Back behind Bars... for Orange is the New Black
Series 3 of the award-winning prison drama Orange is the New Black arrives on Netflix next week. Julia Molony prepares to binge
'It's just like the Hamptons, only f**king horrible." So says inmate Nicky Nicols - ex-junkie and compulsive-seducer of women, to Piper Chapman, blonde middle-class WASP and the newest inmate to arrive at Lichfield Penitentiary in Series 1 of Orange is The New Black.
And thus Piper is initiated into her brand new life inside a women's prison. As Netflix prepares to release Season 3, Orange Is The New Black remains the undisputed jewel in the crown of the video-on-demand platform's original programming portfolio. Sure, House of Cards may be noisier - with global stars in its cast and literary ambitions, but critical responses to the last two series have been decidedly mixed. Orange in the New Black, however has barely hit a bum note yet, to the delight of fans and critics.
The show is based on a best-selling memoir by Piper Kerman of the same name, and many of the broad plot details remain the same. We first meet Piper, played by Taylor Schilling, when she is in her early thirties. She is a white, upper middle-class, liberal arts graduate who runs her own successful business selling luxury toiletries, and has just got engaged to her boyfriend, a bookish Jewish journalist. But there is a cloud on the horizon. A drug-trafficking offence from ten years ago has finally caught up with her, and she has been served a custodial sentence.
Back when she was in her mid-twenties, Piper became involved in a passionate and, as it turns out, life-changing affair with another woman, who happens to have criminal connections. She makes the mistake of agreeing to transport drugs at her girlfriend's request. Fast forward several years and her girlfriend has named Piper as her accomplice as part of a plea-bargain deal. So Piper must take a hiatus from her now-conventional new life and go directly to jail. The strength of the show lies in it's scalpel-sharp script and daring and unconventional approach to character. Instead of a simple fish-out-of-water narrative, focussing on the perspective of a privileged princess who finds herself at sea in a rough, bewildering new world, Orange presents us with a much more complex and intriguing landscape.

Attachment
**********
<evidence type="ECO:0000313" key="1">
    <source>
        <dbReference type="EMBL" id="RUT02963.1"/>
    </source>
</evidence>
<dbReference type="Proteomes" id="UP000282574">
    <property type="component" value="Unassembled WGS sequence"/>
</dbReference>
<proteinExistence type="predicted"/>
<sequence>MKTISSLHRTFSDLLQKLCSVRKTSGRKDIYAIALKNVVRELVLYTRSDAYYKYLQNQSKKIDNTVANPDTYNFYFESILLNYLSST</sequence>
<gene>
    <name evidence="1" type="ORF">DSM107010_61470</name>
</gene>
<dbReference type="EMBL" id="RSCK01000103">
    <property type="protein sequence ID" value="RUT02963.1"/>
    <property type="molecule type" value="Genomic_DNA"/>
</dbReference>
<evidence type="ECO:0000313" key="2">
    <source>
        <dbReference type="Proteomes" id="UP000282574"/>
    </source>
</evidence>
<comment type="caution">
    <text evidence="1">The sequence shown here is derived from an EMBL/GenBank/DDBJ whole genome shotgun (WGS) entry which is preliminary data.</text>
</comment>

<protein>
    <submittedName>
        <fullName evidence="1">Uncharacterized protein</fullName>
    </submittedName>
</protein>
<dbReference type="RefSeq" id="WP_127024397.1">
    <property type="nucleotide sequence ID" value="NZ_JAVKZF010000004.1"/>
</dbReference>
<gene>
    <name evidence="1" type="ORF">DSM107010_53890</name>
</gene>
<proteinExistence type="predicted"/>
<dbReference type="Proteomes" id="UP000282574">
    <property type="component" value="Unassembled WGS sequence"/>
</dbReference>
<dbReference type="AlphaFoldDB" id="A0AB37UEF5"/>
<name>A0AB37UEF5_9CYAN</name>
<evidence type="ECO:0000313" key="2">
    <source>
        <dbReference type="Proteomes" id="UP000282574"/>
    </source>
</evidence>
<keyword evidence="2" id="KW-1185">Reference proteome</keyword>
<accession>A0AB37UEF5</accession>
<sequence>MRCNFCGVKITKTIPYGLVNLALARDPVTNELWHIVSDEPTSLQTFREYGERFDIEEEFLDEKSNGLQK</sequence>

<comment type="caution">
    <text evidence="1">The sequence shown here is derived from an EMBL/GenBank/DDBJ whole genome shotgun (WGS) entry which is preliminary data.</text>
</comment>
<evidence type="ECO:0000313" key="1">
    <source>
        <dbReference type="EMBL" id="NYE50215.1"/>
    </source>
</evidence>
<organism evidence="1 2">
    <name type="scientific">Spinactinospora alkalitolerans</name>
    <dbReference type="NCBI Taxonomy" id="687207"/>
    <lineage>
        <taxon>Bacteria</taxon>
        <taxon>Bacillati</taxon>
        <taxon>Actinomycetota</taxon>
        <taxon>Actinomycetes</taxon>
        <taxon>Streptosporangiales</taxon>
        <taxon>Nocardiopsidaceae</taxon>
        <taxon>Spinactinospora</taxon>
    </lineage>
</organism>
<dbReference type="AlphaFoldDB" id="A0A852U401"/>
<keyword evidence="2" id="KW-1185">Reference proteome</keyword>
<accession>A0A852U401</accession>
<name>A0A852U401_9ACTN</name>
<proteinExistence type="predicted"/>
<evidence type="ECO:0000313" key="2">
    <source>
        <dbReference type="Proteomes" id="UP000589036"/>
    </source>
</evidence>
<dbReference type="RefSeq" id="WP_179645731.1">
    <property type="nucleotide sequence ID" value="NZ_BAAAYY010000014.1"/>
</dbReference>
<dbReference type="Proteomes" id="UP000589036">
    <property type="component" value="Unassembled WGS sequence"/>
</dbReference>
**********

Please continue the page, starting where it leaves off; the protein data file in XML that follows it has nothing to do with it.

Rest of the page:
Quickly, a wonderfully rich and original world of character at Lichfield Penitentiary comes to the fore, a host of forceful, dynamic and complex women; damaged, devious, morally ambiguous, neither clear victims or villains. A large proportion of them, black, Latina, gay, are characterisations heretofore largely under-represented on mainstream television. In an interview shortly after the series first aired, creator and show-runner Jenji Kohan (whose previous work includes the hit show Weeds) admitted that the character of Piper Champan was, for her, a sort of "Trojan horse. . . You're not going to go into a network and sell a show on really fascinating tales of black women, and Latina women, and old women and criminals. But if you take this white girl . . . and you follow her in, you can then expand your world and tell all of those other stories," she said.
The show has wider social resonances too. It's depictions of the endemic corruption inside the institution, and the many dehumanising privations which compromise the women's safety and security conveys a clear and deliberate message about penal reform. And the characters complex back-stories speak volumes too. Each character study is fleshed out with details about the particular familial, economic, and emotional conditions which have ultimately led to incarceration - and so we see lives unfolding and buckling under a litany of bad starts, desperate measures and questionable choices. As one character, Poussey dryly observes, "We're all just in here because we took a wrong turn going to church."
The complete Season 3 of Orange is The New Black is released on Netflix on June 12th
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